Service Learning Course Enhances eLearning Education
by Joshua Blount, Editor
As a relatively young technology, eLearning has rapidly grown in popularity and changed the way that students are educated. Students can attend classes across states and even countries without ever leaving their homes. eLearning also increases the ways for students to learn, so teachers must also adapt to new methods of education. At Texas Tech University, Dr. Stefanie Borst and Linley Melhem are using service learning and eLearning to help today's teachers serve tomorrow's students.
This semester, Dr. Stefanie Borst and Linley Melhem are co-teaching the LING 5325 course, Technology for Second Language Teaching, to graduate students. The course focuses on how students can use technology, such as Blackboard, toward teaching a language. As a service learning project, the students work with instructors and professors of introductory foreign language courses at TTU that are moving their courses to a hybrid model. Borst stated, "I'm really trying to do to something where students can develop practical skills and create a technology-based teaching portfolio." By providing students the opportunity to make practical use of what they are learning, Borst and Melhem can supplement student teaching with "real-world" application.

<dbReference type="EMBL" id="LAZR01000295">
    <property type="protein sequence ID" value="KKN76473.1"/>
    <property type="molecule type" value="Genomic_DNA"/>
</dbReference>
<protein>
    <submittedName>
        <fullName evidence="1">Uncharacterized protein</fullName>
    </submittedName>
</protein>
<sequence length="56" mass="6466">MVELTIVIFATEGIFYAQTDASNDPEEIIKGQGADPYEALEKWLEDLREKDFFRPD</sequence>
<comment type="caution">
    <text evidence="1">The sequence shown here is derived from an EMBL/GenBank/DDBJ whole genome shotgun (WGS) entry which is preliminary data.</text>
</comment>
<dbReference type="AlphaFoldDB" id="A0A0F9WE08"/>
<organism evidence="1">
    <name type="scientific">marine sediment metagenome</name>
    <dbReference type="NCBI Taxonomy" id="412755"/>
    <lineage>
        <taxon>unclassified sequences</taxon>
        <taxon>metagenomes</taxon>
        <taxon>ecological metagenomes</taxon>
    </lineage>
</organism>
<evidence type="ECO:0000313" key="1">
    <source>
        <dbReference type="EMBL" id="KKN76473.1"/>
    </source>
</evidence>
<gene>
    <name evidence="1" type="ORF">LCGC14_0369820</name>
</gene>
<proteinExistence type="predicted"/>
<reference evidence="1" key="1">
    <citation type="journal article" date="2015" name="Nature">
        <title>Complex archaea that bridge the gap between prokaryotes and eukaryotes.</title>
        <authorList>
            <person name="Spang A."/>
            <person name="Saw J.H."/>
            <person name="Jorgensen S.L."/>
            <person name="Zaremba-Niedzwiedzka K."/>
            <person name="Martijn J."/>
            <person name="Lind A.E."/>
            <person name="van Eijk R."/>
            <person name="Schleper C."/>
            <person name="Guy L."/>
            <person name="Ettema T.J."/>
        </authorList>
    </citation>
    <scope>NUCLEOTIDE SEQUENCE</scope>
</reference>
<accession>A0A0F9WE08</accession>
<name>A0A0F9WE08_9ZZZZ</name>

The service learning aspect of this course sets it apart from most other courses. It helps educate students, while advocating for a larger eLearning focus in education. "Service learning in general is open and flexible in the sense that you're looking for some type of civic engagement and some kind of theoretical learning that are happening at the same time," says Melhem. "The cool thing about combining the eLearning component is that it makes it very accessible to a broader audience." Combining eLearning and service learning is not necessarily a new concept, but rather is unexplored because of the perceived disconnect that teachers would have from online and distance students. Borst hopes that an outcome from this course will be a change from this perspective. "As an overarching outcome, I hope to inspire my colleagues to offer more graduate and undergraduate courses using the hybrid model or other online options...using eLearning tools to teach a course can actually make materials more accessible; it doesn't remove you from the students completely."
In the future, Borst and Melhem hope to offer a series of workshops that allow a broader audience of faculty and grad students to benefit from what the grad students are learning. There may be a possibility for undergraduate students to benefit from this as well.
Graduate students who are interested in taking this course in future semesters can find more information in the Course Catalog or may email Dr. Stefanie Borst (firstname.lastname@example.org) or Linley Melhem (email@example.com) directly.
eLearning & Academic Partnerships
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